Tuesday afternoon, Bill Clinton told Democrats they had lost the 2002 elections primarily because they appeared to be "missing in action in national security. … If we don't have a security strategy, as long as the American people are in their present frame of mind, they will not hear us on these other issues."
Thursday night, President Bush ousted his economic team.
There's a connection between Clinton's diagnosis and Bush's prescription. A party can do and say all it wants about issue after issue. But politically, all of that is useless if the events of the day focus public attention almost entirely on an issue about which that party seems confused or unconcerned. That's what happened to Democrats on national security in 2002. And it's what could happen to Republicans on the economy in 2004.
Like most historical arguments, Clinton's speech was more insightful at the general than at the specific level. He was right that parties must address the consuming issue of the day in order to be heard on other issues. But unless things turn around, the issue on which he focused, national security, probably won't be the consuming issue of 2004. That issue will be the economy. Anyone who worked for or supported Bush's father fears this. A president who seemed invincible on national security in 1991 was thrown out of office a year later.
The other thing missing from Clinton's analysis was issue ownership. The line he wanted everyone to remember—he repeated it twice—was, "When people feel uncertain, they'd rather have somebody who's strong and wrong than somebody who's weak and right." But the next sentence was more important: "When I went in to Bosnia or Kosovo, and some Republican leader criticized me, if I had run ads in his state against him, the Republicans would have shut down the operations of the Senate until we stopped." Clinton was contrasting this scenario with ads the GOP ran this year against Democrats who opposed Bush on details of his anti-terrorism policy.
In Clinton's scenario, why would Republicans have prevailed in such a confrontation? Because Clinton hadn't established the kind of authority on national security that allows a president to shame his opponents. Clinton never focused on national security the way George H.W. Bush did. When George W. Bush ran for president, he made strengthening the military a central issue of his campaign, even though the world seemed at peace. So when terrorists struck the United States, and Bush laid out a program to deal with them, Democrats couldn't challenge him the way Republicans had challenged Clinton. Bush owned the issue. He had earned it.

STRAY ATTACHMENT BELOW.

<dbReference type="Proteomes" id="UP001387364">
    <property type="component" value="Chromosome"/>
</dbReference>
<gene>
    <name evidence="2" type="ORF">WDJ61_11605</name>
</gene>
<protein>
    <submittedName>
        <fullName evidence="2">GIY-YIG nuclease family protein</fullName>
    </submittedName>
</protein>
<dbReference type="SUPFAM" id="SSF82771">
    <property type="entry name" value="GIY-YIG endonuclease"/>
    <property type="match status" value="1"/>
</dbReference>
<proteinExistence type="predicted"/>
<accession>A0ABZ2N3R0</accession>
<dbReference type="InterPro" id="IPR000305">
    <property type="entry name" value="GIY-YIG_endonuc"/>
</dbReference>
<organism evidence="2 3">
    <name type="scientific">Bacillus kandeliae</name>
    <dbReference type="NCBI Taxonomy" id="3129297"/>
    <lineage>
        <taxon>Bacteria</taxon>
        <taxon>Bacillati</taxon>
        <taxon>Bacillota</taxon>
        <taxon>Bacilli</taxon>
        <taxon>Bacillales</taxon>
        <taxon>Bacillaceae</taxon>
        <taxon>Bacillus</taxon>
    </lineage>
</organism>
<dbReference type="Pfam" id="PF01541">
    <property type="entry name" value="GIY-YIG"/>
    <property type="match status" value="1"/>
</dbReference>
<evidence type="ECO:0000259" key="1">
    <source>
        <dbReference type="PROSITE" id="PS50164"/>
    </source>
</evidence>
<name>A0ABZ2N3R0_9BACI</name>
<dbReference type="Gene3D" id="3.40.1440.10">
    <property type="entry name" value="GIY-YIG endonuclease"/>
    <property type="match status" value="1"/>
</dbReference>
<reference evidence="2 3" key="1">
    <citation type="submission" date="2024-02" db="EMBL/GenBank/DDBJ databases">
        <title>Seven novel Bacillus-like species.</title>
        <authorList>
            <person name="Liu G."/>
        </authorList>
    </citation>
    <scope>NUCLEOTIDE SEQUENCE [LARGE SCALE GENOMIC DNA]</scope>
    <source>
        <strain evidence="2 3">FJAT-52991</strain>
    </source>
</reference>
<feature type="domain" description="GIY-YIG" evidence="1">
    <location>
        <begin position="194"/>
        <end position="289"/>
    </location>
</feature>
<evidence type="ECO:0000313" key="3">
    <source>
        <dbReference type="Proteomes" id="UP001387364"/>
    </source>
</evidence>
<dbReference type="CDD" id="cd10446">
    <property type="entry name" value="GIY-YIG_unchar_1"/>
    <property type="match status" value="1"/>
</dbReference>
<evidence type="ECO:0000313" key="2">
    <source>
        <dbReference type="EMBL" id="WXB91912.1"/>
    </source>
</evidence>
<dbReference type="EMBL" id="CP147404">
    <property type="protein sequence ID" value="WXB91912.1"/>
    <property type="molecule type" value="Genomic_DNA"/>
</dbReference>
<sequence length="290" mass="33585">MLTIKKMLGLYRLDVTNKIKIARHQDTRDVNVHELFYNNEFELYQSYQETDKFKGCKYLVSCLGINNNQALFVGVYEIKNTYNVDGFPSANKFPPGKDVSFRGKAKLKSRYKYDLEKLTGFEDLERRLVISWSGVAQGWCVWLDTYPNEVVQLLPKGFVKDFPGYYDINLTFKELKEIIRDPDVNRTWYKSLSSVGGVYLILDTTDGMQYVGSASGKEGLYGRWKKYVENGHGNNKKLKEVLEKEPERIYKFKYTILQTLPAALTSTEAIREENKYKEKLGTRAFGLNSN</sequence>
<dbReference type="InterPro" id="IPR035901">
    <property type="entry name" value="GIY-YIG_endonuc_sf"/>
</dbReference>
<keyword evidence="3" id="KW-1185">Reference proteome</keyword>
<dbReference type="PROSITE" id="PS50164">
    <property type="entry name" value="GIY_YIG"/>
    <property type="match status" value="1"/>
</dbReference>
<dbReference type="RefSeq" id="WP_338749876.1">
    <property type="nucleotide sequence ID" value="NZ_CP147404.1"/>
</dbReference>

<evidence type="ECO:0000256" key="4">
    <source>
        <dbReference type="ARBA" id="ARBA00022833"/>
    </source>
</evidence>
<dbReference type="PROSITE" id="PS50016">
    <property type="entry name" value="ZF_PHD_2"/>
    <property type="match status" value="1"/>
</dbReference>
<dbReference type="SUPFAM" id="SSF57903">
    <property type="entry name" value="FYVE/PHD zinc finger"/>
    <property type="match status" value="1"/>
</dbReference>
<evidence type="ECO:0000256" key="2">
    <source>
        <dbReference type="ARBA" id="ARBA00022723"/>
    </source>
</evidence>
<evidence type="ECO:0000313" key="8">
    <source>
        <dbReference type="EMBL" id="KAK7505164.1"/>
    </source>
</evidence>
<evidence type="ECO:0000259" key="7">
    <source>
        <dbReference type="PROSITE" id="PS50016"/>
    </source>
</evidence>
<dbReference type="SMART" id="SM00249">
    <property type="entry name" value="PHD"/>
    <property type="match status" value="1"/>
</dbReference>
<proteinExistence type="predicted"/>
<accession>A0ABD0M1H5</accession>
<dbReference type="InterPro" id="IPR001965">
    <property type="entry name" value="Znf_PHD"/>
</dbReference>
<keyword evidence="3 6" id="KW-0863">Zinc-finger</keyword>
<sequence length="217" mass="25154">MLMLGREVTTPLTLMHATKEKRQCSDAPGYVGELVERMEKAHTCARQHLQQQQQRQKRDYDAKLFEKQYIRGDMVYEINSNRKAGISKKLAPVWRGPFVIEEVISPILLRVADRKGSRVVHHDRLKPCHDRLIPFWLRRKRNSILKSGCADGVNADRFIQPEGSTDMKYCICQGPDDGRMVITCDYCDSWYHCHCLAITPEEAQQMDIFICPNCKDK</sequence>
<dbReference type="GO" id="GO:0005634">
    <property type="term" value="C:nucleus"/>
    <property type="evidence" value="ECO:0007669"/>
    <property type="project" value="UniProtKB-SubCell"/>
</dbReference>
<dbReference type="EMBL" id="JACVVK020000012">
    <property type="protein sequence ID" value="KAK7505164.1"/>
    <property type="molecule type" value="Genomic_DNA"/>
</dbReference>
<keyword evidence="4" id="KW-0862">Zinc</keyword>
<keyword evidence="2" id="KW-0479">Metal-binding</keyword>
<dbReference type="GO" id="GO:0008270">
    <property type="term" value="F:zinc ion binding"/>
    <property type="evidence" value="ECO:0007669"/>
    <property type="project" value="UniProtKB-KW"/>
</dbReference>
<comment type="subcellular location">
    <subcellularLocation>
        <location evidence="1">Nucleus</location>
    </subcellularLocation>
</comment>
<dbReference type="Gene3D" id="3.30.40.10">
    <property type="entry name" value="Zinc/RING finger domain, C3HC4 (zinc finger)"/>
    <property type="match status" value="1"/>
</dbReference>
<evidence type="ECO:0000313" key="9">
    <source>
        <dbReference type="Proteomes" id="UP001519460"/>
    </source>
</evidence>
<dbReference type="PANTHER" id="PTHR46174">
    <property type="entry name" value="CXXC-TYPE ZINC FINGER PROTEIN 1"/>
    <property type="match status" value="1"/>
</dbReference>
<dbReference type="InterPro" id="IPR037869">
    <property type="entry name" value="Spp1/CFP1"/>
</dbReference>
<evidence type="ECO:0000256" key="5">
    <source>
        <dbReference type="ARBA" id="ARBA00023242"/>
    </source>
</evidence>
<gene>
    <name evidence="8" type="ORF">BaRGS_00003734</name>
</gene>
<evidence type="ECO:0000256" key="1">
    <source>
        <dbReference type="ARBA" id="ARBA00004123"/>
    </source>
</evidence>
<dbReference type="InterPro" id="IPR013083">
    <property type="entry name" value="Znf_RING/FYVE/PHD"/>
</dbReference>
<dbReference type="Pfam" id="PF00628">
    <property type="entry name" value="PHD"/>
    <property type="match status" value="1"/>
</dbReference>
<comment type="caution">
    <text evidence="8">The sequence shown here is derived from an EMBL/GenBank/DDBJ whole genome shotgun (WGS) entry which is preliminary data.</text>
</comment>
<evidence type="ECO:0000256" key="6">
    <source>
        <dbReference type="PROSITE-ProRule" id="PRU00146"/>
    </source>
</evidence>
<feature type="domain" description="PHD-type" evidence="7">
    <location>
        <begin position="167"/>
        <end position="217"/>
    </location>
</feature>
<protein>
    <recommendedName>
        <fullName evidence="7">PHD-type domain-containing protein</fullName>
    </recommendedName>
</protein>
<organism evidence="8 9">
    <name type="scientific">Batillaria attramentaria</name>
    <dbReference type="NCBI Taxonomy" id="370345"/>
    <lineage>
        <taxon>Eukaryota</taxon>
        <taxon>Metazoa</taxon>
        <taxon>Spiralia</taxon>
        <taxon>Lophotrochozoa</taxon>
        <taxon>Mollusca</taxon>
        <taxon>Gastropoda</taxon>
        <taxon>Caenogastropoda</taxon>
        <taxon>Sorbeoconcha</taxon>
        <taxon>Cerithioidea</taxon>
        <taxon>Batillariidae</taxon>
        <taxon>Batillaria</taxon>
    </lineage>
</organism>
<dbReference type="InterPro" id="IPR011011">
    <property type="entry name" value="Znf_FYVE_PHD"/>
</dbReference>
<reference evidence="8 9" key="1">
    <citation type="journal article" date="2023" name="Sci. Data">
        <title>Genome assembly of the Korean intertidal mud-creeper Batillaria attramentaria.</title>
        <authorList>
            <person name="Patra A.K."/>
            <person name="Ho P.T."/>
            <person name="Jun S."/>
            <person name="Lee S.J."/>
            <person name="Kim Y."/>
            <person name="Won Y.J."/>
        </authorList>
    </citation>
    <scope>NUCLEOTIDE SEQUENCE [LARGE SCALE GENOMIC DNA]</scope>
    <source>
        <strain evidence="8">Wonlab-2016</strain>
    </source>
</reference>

What happens if the electorate of 2004, like the electorate of 1992, turns its attention from a war in Iraq to a stalled economy? The answer is that Bush, like his dad, is in trouble. He doesn't own the economic issue. He doesn't even hold much stock in it. That's why Tom Daschle's initial slogan for beating the GOP in 2002—which was buried by national security—was "the Bush economy." It was a simple message: The economy stinks, Bush is president, end of story. And Bush gave it credibility. He treated economic problems the way Clinton often treated foreign affairs: Leave them alone, and maybe they'll take care of themselves.
Bush's treasury secretary, Paul O'Neill, personified this attitude. He believed in capitalism. My colleague Michael Kinsley once quipped that a gaffe is when a politician tells the truth. In O'Neill's case, a gaffe is when a policy-maker stands by his convictions. Today's news stories accuse O'Neill of committing gaffes by saying things such as, "Able-bodied adults should save enough on a regular basis so that they can provide for their own retirement and, for that matter, for their health and medical needs." Look at the other gaffes attributed to him. He criticized Bush's steel tariffs. He called a Republican-backed stimulus package "show business" and argued that the economy would recover on its own. When the stock market tanked last year, he shrugged, "Markets go up, and markets go down." When Enron collapsed, he said, "Companies come and go. It's ... part of the genius of capitalism."
If the economy had seemed to be recovering, O'Neill's candid capitalism might not look so bad. But Friday's Labor Department report puts the unemployment rate at 6 percent, the highest in nearly a decade. If the economy is still limping along a year from now, Bush can't afford to look like a capitalist faith-healer. He needs to put the kind of visible effort into economic recovery—PR as well as policy—that he put into national security. He needs to buy some ownership of the issue. Sorry, Paul. That's show business.